If your enquiry is of a general nature, the team here at Heritage Island will respond to you directly. If it is more appropriate for the attraction(s) to respond to you directly, we will request them to do so.
Limerick City is almost 1,100 years old. It has been a Viking settlement, a medieval walled town, a Georgian city and is now a modern, vibrant metropolitan area with a rich and historic hinterland and stunning historic buildings and castles.
Limerick’s Medieval Quarter contains a wealth of built heritage. Nicholas Street, the city’s old main street links most of the sights.
King John’s Castle, built on the orders of King John in the year 1200 and is situated in the heart of medieval Limerick City. Visitors of all ages will find something to inspire and excite them at the brand new visitor experience at King John’s Castle. The stunning new exhibition at King John’s Castle brings to life over 800 years of dramatic local history
Bishop’s Palace built in the 1740s is adjacent to King's John's Castle, it is the restored home of former Protestant Bishops of Limerick. The Palace has a classical facade and is related to the English Palladian style. The house is currently occupied by Limerick Civic Trust and visitors are welcome.
Saint Mary’s Cathedral - one of the oldest buildings in Limerick and stands at the heart of the medieval city. It was originally the Royal Palace for the Kings of Thomond, it was gifted to the Church in 1168. Saint Mary’s is an extraordinarily complex building representing developments from the mid-twelfth century to the later twentieth century – a treasure of Irish religious art.
The Hunt Museum exhibits one of Ireland's greatest private collections of art and antiquities, dating from the Neolithic to the 20th Century. It is housed in the former Custom House, overlooking the River Shannon and reflects the diverse tastes and interests of the two people who formed it, John and Gertrude Hunt.
The Treaty Stone is the stone upon which folklore says the 1691 Treaty of Limerick was signed. It is a rough-hewn limestone block raised on a pedestal standing across the river Shannon from King John's Castle in Limerick City. The treaty marked the surrender of the city to the army of William of Orange. Under the terms, a promise was made to respect Catholicism, but the treaty was rejected by the English and Irish Parliaments and its terms were ignored. Thus Limerick became known as The City of the Broken Treaty.
The Alms Houses row of 5 Alms Houses - restored limestone buildings from 1691 which housed widows of royal soldiers.They remain an intact terrace of houses and are part of the history of King John's Castle and quarter. The early date given is not visually apparent from the exterior which is nineteenth-century in character. It adds significantly to the architectural and historical importance of buildings on King's Island. Historically there is a prominence of almshouses in the Nicholas Street area, which is further emphasised by the Villiers Alms Houses and those adjacent to the former Bishop's Palace. These widow's almshouses are further indicative of the growth of an established charitable tradition within Limerick.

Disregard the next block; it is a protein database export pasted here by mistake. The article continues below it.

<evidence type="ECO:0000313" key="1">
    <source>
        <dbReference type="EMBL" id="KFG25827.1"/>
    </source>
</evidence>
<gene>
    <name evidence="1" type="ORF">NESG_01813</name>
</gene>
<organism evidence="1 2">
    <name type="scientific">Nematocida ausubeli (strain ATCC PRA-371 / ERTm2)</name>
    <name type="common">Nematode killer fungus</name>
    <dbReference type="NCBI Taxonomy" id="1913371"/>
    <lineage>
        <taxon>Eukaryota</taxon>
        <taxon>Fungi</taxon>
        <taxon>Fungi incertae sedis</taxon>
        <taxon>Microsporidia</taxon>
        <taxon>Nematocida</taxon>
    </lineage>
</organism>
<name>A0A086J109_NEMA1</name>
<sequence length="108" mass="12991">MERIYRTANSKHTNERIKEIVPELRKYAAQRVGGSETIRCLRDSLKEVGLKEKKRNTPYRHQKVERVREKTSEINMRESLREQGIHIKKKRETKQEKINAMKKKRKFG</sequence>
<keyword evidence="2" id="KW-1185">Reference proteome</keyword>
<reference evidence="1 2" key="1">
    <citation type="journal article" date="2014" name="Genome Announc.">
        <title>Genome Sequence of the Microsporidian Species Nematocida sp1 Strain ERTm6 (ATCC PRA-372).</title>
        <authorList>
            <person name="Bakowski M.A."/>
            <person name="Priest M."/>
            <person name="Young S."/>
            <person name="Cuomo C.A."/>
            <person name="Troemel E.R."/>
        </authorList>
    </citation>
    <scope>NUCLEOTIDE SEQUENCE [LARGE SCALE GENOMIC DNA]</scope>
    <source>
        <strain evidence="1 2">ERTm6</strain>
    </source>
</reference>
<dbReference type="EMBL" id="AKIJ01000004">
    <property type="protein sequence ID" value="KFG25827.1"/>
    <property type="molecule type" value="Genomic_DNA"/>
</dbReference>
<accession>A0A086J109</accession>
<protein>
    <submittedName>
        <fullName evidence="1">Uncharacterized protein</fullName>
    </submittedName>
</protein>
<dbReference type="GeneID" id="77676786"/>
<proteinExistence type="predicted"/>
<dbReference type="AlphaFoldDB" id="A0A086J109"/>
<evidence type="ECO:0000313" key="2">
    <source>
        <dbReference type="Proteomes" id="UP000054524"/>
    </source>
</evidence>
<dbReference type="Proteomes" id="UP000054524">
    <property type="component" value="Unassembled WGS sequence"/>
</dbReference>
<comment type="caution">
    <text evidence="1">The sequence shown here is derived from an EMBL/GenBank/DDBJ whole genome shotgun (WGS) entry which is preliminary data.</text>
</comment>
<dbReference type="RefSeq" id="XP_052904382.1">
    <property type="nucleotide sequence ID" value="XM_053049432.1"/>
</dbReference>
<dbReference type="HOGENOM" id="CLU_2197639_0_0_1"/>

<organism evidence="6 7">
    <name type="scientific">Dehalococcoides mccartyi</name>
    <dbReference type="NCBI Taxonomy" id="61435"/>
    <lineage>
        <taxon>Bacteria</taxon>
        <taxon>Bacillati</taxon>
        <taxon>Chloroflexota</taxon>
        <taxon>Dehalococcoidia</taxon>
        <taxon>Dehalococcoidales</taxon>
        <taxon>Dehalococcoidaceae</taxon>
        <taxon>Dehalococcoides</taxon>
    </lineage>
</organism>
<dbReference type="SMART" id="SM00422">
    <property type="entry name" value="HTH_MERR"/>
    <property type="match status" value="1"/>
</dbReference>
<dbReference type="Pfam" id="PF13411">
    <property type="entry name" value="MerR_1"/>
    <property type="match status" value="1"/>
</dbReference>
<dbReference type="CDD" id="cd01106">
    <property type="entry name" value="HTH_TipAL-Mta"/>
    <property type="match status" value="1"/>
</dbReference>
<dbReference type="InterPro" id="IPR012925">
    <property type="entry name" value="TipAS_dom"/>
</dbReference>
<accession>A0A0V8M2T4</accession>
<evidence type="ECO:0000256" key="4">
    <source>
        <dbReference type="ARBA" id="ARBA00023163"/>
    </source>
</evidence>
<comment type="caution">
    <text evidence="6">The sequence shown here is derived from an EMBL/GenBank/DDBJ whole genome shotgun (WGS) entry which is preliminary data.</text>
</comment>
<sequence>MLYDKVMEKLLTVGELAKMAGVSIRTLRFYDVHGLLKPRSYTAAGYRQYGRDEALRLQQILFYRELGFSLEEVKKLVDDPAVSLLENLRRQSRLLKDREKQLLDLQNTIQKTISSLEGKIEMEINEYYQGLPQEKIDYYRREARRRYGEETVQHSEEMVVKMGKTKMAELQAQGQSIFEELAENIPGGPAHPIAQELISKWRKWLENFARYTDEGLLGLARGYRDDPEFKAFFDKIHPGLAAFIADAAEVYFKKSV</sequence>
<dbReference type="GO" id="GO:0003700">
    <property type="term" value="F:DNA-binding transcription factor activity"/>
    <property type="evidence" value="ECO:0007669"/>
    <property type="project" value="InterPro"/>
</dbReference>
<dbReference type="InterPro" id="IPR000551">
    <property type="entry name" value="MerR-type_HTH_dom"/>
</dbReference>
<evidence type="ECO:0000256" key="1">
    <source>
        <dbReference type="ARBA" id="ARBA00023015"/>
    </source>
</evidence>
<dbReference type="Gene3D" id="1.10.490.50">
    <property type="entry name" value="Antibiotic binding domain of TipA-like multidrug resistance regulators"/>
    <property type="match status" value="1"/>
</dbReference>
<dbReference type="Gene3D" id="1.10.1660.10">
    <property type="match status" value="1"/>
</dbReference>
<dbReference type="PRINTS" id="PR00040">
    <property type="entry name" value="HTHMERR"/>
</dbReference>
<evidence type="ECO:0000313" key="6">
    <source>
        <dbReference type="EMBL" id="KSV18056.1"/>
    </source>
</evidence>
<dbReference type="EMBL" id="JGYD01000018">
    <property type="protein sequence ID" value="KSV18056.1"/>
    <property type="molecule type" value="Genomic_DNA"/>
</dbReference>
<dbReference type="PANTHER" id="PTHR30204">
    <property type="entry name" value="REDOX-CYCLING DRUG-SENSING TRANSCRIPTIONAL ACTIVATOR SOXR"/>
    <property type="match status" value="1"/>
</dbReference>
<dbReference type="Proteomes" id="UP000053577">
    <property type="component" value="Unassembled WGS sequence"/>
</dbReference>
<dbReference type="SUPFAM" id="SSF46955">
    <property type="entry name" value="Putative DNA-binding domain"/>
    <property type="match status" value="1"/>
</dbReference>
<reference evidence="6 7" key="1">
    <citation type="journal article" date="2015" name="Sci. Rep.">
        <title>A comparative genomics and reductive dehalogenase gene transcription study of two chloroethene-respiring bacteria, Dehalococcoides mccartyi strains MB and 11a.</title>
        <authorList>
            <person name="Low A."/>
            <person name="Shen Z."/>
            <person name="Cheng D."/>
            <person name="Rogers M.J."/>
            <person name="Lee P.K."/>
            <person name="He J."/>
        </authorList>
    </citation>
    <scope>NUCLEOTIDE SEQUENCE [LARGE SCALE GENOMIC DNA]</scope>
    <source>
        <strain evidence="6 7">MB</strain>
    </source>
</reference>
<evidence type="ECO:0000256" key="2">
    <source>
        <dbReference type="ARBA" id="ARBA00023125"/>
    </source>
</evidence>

The Limerick City Exchange was built in 1673, close to St. Mary’s Cathedral to house the city’s covered market and council chamber. In 1702 the Exchange was demolished and replaced by a new larger building.
- King John’s Castle – 13th Century castle located on King’s Island
- Bishop’s Palace – Former Bishops palace built in 1740s
- St. Mary’s Cathedral - one of the oldest buildings in Limerick
- The Hunt Museum - formed by John and Gertrude Hunt
- Treaty Stone –The stone said to be used in the signing of the 1691 Treaty of Limerick
- City Exchange - The Limerick City Exchange was built in 1673
- Alms Houses - This historic row of 5 restored limestone buildings from 1691
Opening times will vary by attraction for more information visit www.limerick.ie
Closed: Dates will vary by attraction
Last admission: Times will vary by attraction.
Approx. visit duration: Please allow for a full day to experience the history, heritage, and culture in Limerick city.
Other Useful Information
Free paper guides available in English.
DINING / REFRESHMENTS
Limerick has a vast array of unique and independent coffee shops and restaurant serving up more than your average cuppa. Their café scene has a constant supply of places that offer an experience to suit all tastes. For more info visit https://www.limerick.ie/discover/eat-see-do/food-drink
Whether you are indulging in some retail therapy, searching for the perfect souvenir or simply window shopping, you’ll be spoiled for choice in Limerick. Limerick city centre is compact, easy to navigate and boasts a range of big brands and independent stores. For further information visit https://www.limerick.ie/discover/eat-see-do/shopping/shopping-limerick-city-centre
Free wifi is available throughout Limerick City.
There are various car parks throughout the city along with on-street parking
This will vary by attraction, please see individual attractions.
GROUPS & TOURS
Limerick welcomes groups and group tours, pre-booking is required please email firstname.lastname@example.org for further information.
Limerick city is 20km from Shannon International Airport and 200km from Dublin International Airport. Limerick is located in the Wild Atlantic Way Zone and is the capital city of the West of Ireland.
Medieval Quarter Limerick City Nearby Attractions